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HomeNewsHow Local Guerrilla Fighters Routed Ethiopia’s Powerful Army

How Local Guerrilla Fighters Routed Ethiopia’s Powerful Army

A ragtag group of local Tigrayan recruits scored a string of victories on the battlefield against Ethiopia’s military, which is one of the most powerful in the world. The final week of an eight-month civil war was witnessed by journalists from the New York Times.

The town of Samre, Ethiopia, is a popular tourist destination. There was a puff of smoke in the sky where an Ethiopian military cargo plane that had been passing over the village minutes earlier had been struck by a missile, and the Tigrayan fighters whooped and whistled as they pointed excitedly to it.

As the stricken aircraft broke apart and hurtled toward the ground, the smoke turned to flames. Later, in a stony field littered with smoking wreckage, villagers combed through twisted metal and charred remains of bodies. For the Tigrayan fighters, it was a portent of things to come.

“We’re going to win soon,” said Azeb Desalgne, a 20-year-old with an AK-47 slung over her shoulder as she spoke.

It was a breath of fresh air when the plane was shot down on June 22 in northern Ethiopia, signalling that the conflict in the Tigray region was about to take a seismic turn. An Ethiopian guerrilla army had been fighting for eight months to drive out the Tigrayan government, in a civil war marked by atrocities and starvation, when they were defeated. The tide of the battle appeared to be turning in their favour.

After years of simmering animosity between Ethiopian Prime Minister Abiy Ahmed and Tigrayan leaders, members of a small ethnic minority who had dominated Ethiopia for much of the previous three decades, erupted into open warfare in November, the country was plunged into chaos.

It has been nearly two years since the fighting was largely hidden from public view, obscured by communications blackouts, and overshadowed by international outrage at the escalation of the humanitarian catastrophe. In a pivotal week, I went behind the lines with a photographer, Finbarr O’Reilly, and witnessed a cascade of Tigrayan victories that culminated in their retaking the region’s capital, and which changed the course of the war forever.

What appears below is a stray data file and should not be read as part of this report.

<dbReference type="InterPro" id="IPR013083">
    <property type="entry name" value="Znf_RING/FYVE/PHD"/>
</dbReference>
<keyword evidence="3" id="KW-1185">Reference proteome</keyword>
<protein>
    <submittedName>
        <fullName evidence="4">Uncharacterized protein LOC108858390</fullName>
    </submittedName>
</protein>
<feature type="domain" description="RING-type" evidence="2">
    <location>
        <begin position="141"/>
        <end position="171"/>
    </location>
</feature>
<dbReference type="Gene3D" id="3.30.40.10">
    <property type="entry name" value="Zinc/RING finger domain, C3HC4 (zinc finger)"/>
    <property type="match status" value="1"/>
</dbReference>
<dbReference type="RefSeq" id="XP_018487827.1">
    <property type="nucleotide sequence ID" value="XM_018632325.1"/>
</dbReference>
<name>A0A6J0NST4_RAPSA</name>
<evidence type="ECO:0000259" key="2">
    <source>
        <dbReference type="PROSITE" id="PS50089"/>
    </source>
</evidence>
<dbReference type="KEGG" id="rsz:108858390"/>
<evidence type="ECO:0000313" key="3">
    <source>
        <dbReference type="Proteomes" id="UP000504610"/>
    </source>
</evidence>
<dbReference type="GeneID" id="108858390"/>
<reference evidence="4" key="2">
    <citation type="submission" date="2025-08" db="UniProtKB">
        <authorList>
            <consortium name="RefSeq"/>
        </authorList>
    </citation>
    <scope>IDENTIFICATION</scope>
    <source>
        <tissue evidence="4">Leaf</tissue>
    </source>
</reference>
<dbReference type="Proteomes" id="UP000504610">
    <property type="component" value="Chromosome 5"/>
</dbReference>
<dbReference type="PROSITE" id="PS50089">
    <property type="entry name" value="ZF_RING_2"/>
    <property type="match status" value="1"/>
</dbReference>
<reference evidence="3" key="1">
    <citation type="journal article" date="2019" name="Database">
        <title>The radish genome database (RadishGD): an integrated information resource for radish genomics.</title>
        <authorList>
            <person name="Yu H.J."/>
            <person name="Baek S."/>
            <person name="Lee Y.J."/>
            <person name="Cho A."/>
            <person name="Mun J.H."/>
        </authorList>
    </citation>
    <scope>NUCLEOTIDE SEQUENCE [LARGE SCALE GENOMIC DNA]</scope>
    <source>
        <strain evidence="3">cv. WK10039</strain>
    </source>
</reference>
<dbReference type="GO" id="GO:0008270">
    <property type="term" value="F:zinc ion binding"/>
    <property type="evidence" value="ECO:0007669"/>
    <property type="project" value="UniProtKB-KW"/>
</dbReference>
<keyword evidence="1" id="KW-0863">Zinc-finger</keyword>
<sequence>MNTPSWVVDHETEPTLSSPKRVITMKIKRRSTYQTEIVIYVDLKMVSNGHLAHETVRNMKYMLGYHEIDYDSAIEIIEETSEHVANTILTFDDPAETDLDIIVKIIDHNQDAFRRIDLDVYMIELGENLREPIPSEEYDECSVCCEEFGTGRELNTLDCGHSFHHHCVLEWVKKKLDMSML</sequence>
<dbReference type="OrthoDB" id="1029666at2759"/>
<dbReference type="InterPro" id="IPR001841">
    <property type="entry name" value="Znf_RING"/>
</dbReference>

It was demonstrated how a ragtag Tigrayan force defeated one of the most powerful armies in Africa, not only by using force of arms, but also by riding the wave of popular rage. Even prior to the war, the people of Tigray were divided, with many people distrusting the ruling Tigrayan party, which they perceived as tired, authoritarian, and corrupt.

Massacres, ethnic cleansing, and widespread sexual violence have united Tigrayans against Mr. Abiy’s government, attracting a large number of highly motivated young recruits to a cause that is now gaining widespread support in the country.

In the distance, several thousand young men and women, many of them dressed in jeans and sneakers, marched past, heading to a training camp for new recruits, according to Hailemariam Berhane, one of the commanders. “Everyone is coming here,” says the narrator.

Mr. Abiy, who was awarded the Nobel Peace Prize in 2019 and who has staked his reputation on the Tigray campaign, has downplayed the significance of his defeat in the election. The president of Ethiopia, Abiy Ahmed, insisted on Tuesday that his military’s withdrawal from Tigray was planned, the latest phase of a fight that the government was on course to win. Mr. Abiy gave a self-assured speech to Parliament, the kind that once dazzled admiring Westerners.

Tigray, on the other hand, has been slipping through his fingers when viewed from the ground.

The Tigrayan fighters have captured a large area of territory in the past three weeks, recaptured the regional capital of Mekelle, and imprisoned at least 6,600 Ethiopian soldiers, while claiming to have killed approximately three times as many.

Over the past few days, Tigrayan leaders have expanded the offensive to include new areas of the region, vowing to cease operations only when all outside forces have been expelled from their territory, which includes Ethiopians, allied troops from the neighbouring country of Eritrea, and ethnic militias from Ethiopia’s neighbouring Amhara region.

“If it means going to hell and back, we will,” Getachew Reda, a senior Tigrayan leader, declared.

There were no responses to questions posed by this article to press officers for Mr. Abiy and the Ethiopian military.

It was the 22nd of June when we arrived in Mekelle, a day after Ethiopian national elections, which had been heralded as a watershed moment in the country’s democratic transition.

While there was no voting in Tigray, the Ethiopian military had just launched a massive offensive against the Tigrayan resistance, which is now known as the Tigray Defense Forces, according to commanders on both sides of the conflict.